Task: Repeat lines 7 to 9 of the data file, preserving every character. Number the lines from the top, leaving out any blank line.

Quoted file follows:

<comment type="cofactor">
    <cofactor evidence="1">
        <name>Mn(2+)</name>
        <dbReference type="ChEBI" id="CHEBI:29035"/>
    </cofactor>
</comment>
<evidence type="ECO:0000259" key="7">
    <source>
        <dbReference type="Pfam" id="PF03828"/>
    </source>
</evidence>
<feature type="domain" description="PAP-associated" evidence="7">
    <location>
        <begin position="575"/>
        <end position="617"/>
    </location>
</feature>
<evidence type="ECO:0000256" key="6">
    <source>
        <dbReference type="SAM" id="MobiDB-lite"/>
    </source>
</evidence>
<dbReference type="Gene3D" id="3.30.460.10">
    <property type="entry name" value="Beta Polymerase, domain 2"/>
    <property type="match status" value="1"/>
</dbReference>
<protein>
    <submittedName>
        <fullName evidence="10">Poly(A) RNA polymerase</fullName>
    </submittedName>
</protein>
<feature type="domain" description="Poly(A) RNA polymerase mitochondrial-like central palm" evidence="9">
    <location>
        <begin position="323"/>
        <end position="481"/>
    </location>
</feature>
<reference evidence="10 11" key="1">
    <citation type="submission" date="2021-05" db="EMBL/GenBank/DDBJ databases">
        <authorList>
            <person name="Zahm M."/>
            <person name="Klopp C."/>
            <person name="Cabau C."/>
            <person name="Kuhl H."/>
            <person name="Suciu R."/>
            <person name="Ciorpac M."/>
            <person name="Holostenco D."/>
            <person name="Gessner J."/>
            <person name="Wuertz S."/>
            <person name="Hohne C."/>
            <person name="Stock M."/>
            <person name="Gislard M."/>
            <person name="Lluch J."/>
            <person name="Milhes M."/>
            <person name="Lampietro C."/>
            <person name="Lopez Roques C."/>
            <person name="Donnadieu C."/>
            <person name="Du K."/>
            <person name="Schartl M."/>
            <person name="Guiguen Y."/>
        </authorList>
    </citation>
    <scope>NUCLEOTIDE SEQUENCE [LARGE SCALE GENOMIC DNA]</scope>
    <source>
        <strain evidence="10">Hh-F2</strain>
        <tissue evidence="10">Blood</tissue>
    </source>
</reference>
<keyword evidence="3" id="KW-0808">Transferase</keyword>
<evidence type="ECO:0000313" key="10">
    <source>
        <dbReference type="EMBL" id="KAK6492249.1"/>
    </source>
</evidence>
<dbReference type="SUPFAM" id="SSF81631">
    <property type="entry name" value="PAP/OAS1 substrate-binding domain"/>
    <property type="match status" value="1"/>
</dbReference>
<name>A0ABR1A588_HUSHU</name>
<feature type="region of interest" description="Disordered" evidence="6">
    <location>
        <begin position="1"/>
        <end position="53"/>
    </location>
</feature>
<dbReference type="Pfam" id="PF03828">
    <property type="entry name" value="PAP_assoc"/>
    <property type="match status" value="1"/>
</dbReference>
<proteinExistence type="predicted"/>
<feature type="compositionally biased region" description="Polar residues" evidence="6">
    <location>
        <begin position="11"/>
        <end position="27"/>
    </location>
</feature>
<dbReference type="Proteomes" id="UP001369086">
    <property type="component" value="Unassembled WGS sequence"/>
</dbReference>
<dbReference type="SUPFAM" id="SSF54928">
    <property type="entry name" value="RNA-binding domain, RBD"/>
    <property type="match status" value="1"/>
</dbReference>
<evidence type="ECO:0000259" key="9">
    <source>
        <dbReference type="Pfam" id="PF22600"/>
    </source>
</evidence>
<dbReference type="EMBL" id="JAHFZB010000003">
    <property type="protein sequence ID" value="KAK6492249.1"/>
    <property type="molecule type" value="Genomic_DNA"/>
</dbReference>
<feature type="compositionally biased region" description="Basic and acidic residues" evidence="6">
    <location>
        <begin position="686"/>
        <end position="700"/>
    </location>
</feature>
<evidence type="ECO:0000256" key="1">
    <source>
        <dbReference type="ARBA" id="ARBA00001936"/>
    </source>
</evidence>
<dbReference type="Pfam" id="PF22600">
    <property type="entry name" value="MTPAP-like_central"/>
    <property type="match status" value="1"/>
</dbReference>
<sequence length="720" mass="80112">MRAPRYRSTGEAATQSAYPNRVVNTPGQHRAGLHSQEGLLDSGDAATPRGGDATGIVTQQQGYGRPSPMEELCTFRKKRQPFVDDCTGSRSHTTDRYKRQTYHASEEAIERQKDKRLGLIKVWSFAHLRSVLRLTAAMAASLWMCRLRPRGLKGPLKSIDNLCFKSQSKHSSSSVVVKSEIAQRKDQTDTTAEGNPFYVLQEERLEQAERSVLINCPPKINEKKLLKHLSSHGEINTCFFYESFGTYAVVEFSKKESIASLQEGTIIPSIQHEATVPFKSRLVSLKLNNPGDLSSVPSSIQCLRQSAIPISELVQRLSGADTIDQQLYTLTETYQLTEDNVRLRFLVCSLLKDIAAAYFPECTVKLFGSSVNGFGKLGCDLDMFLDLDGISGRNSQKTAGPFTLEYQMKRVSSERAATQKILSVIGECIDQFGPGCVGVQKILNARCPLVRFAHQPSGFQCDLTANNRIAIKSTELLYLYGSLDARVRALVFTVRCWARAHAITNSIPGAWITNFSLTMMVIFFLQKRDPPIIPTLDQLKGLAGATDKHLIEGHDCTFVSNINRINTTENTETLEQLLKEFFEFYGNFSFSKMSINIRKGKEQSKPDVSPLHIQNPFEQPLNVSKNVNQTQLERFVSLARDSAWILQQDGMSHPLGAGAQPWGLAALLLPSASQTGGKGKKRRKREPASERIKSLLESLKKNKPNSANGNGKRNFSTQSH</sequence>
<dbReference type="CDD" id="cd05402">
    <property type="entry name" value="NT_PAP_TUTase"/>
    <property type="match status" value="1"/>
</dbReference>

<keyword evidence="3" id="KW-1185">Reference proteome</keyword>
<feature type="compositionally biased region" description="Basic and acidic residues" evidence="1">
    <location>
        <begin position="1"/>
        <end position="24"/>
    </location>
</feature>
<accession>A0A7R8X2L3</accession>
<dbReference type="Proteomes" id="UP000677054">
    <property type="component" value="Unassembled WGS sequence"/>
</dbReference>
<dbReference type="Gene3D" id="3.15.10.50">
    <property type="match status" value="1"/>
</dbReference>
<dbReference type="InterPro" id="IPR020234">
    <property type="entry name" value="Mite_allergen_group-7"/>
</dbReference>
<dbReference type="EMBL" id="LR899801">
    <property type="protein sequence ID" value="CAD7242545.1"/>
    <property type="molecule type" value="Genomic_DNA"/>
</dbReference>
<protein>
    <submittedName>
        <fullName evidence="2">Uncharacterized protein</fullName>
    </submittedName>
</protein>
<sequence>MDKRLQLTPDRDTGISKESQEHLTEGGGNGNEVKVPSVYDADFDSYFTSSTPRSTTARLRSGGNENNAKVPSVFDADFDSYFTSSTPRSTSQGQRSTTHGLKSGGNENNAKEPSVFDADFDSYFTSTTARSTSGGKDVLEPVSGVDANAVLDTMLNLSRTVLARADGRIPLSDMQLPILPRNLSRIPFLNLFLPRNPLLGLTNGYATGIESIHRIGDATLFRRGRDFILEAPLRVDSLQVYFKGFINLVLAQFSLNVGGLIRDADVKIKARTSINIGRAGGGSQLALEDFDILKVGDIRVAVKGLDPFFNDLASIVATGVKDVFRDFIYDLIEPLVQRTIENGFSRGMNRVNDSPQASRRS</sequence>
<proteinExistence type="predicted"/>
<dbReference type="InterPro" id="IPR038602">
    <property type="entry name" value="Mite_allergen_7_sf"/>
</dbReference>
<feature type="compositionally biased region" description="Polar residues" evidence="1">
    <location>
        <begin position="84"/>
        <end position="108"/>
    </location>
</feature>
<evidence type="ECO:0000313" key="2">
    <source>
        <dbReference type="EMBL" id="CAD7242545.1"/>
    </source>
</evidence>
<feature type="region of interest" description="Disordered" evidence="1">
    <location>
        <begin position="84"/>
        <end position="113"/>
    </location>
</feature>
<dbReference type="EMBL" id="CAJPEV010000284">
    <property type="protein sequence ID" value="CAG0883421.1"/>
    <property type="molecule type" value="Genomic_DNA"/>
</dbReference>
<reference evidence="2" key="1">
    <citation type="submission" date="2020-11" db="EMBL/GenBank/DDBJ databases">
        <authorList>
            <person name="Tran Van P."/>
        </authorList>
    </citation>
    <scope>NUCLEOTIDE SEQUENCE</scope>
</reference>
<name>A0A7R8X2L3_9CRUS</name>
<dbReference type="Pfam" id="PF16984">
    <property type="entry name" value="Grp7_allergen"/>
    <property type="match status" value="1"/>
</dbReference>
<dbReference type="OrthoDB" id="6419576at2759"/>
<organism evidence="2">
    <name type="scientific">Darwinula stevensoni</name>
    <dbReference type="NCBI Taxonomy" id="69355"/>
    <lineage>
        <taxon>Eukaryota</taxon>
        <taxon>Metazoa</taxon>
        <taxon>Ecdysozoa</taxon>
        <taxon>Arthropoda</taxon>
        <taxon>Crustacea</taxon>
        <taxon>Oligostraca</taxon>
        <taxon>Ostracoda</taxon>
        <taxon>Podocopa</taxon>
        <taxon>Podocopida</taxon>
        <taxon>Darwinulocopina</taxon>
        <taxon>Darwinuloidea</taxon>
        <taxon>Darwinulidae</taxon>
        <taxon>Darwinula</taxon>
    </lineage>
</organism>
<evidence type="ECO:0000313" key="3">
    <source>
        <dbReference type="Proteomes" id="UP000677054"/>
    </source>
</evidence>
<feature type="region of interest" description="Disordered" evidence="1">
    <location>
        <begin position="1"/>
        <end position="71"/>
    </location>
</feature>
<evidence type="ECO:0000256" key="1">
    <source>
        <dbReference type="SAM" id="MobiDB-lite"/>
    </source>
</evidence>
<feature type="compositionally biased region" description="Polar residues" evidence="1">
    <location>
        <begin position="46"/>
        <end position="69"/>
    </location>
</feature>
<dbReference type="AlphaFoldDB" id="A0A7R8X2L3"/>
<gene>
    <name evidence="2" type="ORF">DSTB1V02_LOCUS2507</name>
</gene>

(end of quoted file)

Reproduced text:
<evidence type="ECO:0000259" key="7">
    <source>
        <dbReference type="Pfam" id="PF03828"/>